SUMAS, Wash. - Drug runners will go to great lengths to hide a load of contraband.
US Customs and Border Protection (CBP) officers at the Sumas port of entry seized 1,746 lbs of high grade marijuana concealed within the manure-crusted floors of a cattle trailer on Feb. 17, and subsequently arrested a Langley, B. C. man. (See cover for photo).
The truck driver had arrived at the port with a load of beef cattle destined for Stanwood, Wash., when he was selected for an "intensive inspection," according to the CBP. The cattle were off-loaded and the trailer was examined, using a gamma X-ray imaging device, which discovered "inconsistencies" in the lower and upper decks of the trailer.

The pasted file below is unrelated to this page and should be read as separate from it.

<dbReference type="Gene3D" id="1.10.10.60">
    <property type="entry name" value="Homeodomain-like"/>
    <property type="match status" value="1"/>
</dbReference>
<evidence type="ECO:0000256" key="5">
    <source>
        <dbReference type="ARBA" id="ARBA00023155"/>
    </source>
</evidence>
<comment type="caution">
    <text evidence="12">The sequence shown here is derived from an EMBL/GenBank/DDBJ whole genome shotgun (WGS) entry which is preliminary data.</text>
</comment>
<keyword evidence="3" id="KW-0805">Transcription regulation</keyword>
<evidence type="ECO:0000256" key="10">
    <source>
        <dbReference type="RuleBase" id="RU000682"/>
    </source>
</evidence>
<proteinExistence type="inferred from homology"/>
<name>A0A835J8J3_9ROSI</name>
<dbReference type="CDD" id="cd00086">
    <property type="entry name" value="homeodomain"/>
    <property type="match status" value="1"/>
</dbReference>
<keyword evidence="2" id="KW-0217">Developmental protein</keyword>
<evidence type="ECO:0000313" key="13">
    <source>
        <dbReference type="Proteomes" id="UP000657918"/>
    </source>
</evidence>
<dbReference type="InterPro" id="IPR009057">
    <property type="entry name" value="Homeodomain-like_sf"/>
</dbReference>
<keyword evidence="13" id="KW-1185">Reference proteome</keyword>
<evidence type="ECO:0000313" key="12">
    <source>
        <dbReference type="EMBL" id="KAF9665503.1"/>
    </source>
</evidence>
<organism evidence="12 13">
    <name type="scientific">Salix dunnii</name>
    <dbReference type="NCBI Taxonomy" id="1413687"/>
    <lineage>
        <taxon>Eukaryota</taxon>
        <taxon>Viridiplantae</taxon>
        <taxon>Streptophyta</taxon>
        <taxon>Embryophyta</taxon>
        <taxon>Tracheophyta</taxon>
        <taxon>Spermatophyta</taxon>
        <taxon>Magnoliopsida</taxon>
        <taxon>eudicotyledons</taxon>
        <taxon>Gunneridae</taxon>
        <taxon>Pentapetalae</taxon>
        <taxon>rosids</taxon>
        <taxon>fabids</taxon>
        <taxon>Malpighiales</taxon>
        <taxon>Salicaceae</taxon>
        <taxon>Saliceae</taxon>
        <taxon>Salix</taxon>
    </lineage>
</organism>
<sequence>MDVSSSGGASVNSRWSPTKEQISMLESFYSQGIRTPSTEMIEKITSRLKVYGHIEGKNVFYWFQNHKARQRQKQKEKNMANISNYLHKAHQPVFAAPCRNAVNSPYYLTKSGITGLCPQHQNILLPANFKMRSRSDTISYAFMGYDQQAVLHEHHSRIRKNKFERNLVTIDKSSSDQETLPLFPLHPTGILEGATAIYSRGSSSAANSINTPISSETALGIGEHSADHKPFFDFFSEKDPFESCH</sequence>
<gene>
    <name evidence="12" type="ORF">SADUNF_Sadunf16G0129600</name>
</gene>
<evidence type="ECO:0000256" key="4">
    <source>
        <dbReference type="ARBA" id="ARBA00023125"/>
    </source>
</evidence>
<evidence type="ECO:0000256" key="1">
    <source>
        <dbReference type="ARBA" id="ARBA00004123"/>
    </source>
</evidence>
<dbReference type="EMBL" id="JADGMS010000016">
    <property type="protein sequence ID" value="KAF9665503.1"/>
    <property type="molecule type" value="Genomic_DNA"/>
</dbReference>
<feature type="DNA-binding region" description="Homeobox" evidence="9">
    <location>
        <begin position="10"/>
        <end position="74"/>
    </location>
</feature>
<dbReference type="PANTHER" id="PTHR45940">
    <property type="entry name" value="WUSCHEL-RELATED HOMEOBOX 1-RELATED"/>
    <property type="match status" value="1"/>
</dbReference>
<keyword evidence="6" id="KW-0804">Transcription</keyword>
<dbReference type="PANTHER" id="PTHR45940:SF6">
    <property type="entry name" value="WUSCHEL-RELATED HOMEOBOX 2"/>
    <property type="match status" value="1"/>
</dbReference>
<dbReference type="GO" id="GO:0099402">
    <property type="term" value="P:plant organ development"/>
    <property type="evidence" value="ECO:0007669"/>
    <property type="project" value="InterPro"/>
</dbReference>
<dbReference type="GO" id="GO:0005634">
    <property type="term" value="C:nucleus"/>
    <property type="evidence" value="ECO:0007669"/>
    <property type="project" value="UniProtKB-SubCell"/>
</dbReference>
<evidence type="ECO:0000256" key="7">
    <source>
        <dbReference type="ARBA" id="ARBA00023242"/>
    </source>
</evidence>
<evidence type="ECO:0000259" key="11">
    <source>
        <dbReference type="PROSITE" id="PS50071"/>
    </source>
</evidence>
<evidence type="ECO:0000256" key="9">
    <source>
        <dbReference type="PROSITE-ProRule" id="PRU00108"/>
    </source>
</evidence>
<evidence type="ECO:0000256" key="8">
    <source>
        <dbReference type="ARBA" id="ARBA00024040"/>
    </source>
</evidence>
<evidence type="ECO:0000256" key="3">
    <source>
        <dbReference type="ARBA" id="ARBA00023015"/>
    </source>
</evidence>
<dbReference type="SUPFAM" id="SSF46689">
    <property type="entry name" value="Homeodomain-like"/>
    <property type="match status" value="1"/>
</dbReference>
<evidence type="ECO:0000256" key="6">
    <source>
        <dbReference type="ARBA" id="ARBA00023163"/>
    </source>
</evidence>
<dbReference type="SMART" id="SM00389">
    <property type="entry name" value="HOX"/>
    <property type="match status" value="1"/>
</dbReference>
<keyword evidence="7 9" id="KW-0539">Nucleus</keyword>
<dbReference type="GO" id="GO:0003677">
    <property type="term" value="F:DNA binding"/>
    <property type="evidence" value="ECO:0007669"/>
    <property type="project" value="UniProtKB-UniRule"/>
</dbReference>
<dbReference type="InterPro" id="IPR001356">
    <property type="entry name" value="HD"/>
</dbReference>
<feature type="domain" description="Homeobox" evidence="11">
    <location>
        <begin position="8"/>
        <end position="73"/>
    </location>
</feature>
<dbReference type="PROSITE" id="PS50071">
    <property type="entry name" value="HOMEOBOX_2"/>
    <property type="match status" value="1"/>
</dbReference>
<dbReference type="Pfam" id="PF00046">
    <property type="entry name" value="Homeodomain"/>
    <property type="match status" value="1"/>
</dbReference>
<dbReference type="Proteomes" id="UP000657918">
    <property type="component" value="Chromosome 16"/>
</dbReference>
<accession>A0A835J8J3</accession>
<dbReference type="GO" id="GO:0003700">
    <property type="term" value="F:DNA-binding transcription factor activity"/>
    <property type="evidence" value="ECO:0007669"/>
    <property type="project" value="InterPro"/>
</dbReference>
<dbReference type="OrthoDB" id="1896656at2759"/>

When entering the trailer, CBP officers state that they noticed a space discrepancy in the interior, indicating the possibility of a built-up compartment in the floor. The CBP officers then scraped off the "natural by-product" left by the cows, and unbolted false panels which concealed hundreds of plastic bags of marijuana beneath. It was a stinky investigation, according to the CBP
"We will continue to be vigilant in our mission of protecting the homeland from terrorists and the criminal elements that would harm our society," said area port director Pat Hinchey. "And while it is not every day we discover drugs hidden under cow flop, it does have its own unique sweet smell of success."
Eventually all the marijuana was packaged into 69 large boxes which had to be placed back into the cow trailer for transportation to a secured repository vault. The cattle were sent back to the rancher that hired the livestock hauler, or what the CBP calls a "direct export."